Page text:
The Golden Chain of May

IMG_5875As in any meaningful relationship, my initial encounter with a special tree remains in my memory. I first met Maggiociondolo in Trentino, Italy in 1995 while visiting my cousin Angelo. Soon after my arrival, we were walking one day when I saw the most beautiful tree in bloom, heavy with golden yellow blossoms that hung in grape-like clusters.Che cos’è?” I asked in awe. “What is it?”

“Maggiociondolo,” Angelo replied. It was a difficult word to master, and I had to repeat it several times, until he explained that it was “Maggio” – May, “ciondolo” – pendant. Of course, the pendant of the month of May! May’s Necklace. It felt like this Golden Tree was personally welcoming me to Italy for my extended stay, as I wrote down its name in my spiral notebook of important vocabulary.

The following May, when I was back home in the Northwest US, I was astounded to see this tree, laden with yellow blossoms, growing on the nearby school grounds. It grew on the Island where I lived! I learned that its common name is Golden Chain, although I always greet it by its Italian name, Maggiociondolo. Embodied seasonal memories of delight rush in when I first see the blossoms appear in the canopy of spring growth.

One autumn for my birthday, my friend Theresa gifted me with a Maggiociondolo tree, knowing the story of how much I loved it. With loving intentionality, she planted it so that my kitchen window perfectly frames its seasonal beauty.

When May arrives, the first blossoms begin to form, often coming into fullness right on Theresa’s birthday, when the days are long and warm. It feels meaningful that Maggiociondolo blossoms in the month that Angelo left this world, and that Theresa entered this world. Seeing its flowers fills my heart with golden memories of Trentino, and with gratitude for this living expression of friendship.

The Calling of the Ancestors

Dark MotherMy ancestral calling began decades ago with a curiosity about my heritage. Growing up, I knew only that my four grandparents, immigrants from Europe to “L’America,” were from “The Old Country.”  Their early deaths, differences of language, and the pressure for immigrants to the United States in the 20th century to assimilate all contributed to a loss of transmission of cultural identity. As a result, I was raised without an explicit knowledge of my cultural heritage. In my twenties, when I first located my grandparents’ villages in the northern Italian region of Trentino, and walked on the paths there, I felt a stirring of recognition, a genetic memory of a long connection to that land. Some part of me came alive and felt connected in a different way than I had experienced in my Colorado birthplace.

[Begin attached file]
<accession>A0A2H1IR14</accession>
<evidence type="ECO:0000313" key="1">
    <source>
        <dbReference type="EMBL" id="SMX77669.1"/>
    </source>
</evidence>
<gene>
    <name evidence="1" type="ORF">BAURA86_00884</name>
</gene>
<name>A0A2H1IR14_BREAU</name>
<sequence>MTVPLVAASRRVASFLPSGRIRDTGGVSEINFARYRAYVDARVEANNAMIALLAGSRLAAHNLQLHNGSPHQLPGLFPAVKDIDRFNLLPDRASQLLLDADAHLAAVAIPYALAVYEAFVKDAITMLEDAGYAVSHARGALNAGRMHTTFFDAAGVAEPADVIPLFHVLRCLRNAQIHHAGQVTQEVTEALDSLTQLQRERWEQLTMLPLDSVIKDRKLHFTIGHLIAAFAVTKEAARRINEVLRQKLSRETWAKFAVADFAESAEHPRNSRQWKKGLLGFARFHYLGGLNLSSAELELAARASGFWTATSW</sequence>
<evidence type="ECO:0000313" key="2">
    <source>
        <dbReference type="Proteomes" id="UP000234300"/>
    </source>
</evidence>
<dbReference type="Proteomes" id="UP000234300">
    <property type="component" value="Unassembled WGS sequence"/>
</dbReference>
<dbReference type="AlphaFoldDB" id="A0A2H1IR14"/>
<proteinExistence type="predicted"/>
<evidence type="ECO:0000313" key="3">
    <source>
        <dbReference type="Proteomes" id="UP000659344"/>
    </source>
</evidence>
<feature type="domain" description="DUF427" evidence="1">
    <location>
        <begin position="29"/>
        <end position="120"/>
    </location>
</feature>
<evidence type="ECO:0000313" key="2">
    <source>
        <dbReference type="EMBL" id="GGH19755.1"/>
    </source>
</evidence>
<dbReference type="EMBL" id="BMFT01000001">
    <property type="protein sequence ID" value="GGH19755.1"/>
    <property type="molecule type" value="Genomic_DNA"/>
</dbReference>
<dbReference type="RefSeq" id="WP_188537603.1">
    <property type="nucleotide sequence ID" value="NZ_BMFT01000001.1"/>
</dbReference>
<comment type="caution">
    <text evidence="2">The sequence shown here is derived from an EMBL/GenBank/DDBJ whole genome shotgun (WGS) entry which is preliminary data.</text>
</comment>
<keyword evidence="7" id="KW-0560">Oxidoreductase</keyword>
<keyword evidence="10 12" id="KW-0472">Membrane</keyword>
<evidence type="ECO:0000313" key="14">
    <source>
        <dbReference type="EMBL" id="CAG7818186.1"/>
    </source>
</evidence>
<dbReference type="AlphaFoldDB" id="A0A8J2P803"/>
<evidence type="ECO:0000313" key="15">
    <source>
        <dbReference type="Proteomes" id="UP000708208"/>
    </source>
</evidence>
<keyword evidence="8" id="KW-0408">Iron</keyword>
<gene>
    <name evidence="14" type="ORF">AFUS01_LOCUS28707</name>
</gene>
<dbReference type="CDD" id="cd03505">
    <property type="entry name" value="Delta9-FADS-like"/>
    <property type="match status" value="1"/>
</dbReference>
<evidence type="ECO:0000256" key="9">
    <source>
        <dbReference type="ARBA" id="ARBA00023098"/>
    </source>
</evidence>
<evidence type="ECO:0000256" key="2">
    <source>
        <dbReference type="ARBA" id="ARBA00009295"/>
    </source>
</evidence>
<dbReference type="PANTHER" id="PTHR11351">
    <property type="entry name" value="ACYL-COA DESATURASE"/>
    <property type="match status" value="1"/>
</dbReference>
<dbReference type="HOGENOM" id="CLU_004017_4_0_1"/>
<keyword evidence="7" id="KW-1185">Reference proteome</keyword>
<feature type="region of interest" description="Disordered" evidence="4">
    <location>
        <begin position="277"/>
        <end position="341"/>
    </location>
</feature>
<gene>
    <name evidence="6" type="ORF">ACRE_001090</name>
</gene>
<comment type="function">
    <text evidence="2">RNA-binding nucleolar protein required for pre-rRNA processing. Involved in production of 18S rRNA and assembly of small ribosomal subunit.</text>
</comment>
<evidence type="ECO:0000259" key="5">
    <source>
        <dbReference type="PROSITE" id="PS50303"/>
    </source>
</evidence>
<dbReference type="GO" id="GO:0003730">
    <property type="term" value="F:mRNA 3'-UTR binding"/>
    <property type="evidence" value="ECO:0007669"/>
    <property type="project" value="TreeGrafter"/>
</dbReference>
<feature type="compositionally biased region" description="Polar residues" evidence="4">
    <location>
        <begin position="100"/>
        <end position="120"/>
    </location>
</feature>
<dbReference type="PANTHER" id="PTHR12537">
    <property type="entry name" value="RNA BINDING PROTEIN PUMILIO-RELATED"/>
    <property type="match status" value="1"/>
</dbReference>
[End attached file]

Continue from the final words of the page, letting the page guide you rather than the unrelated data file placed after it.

My initial research took the form of on-site genealogical research in the village churches, carefully paging through centuries-old, hand written documents, a thrilling and sometimes frustrating endeavor. Years later, while on a sabbatical to do family research in Italy, I encountered a rich spiritual heritage in the folk Catholicism embodied in the form of the Black Madonna, which became the focus of my graduate studies and master’s thesis. Through mitochondrial DNA testing, I realized more fully that my very body carried the knowledge of my family tree, one that extended much further back than the 500 years I had managed to research so far, to my oldest known mother – and the mother of all humans – in Africa 150,000 years ago. The paths of my research, both genealogical and spiritual, led to a Dark Mother.

After several research trips to document Black Madonna sites throughout Italy, my Ancestral Mothers called to me once again to know more about them. As part of a PhD program in Women’s Spirituality, I researched and studied my cultural history, with a focus on women, spirituality, and folk culture. It has been a deeply meaningful work to discover and uncover the layers of my story across time. Although I lamented having no material possessions of my grandparents, I realized that their values – including caring and sharing, respect for elders, honoring the ancestors, and care for children – have been passed down. These values, still present in the living culture, became evident in my oral interviews in the US and in Italy, and in the folk stories told across the ages.

In the days and months to come I will be sharing more of what I learned. While my stories draw from my specific cultural heritage, viewed from the perspective of a third generation Trentino American woman, I hope they will provide guidance and inspiration, just as I have been informed by the culturally specific stories of others. My cultural history – that is, the story of my culture – roots me to the past, unites me to others, and grounds me for the future. This particularity of my history, one that often has been submerged under other stories, enhances my understanding of self and others. Through this endeavor, I feel connected to the spiral of life.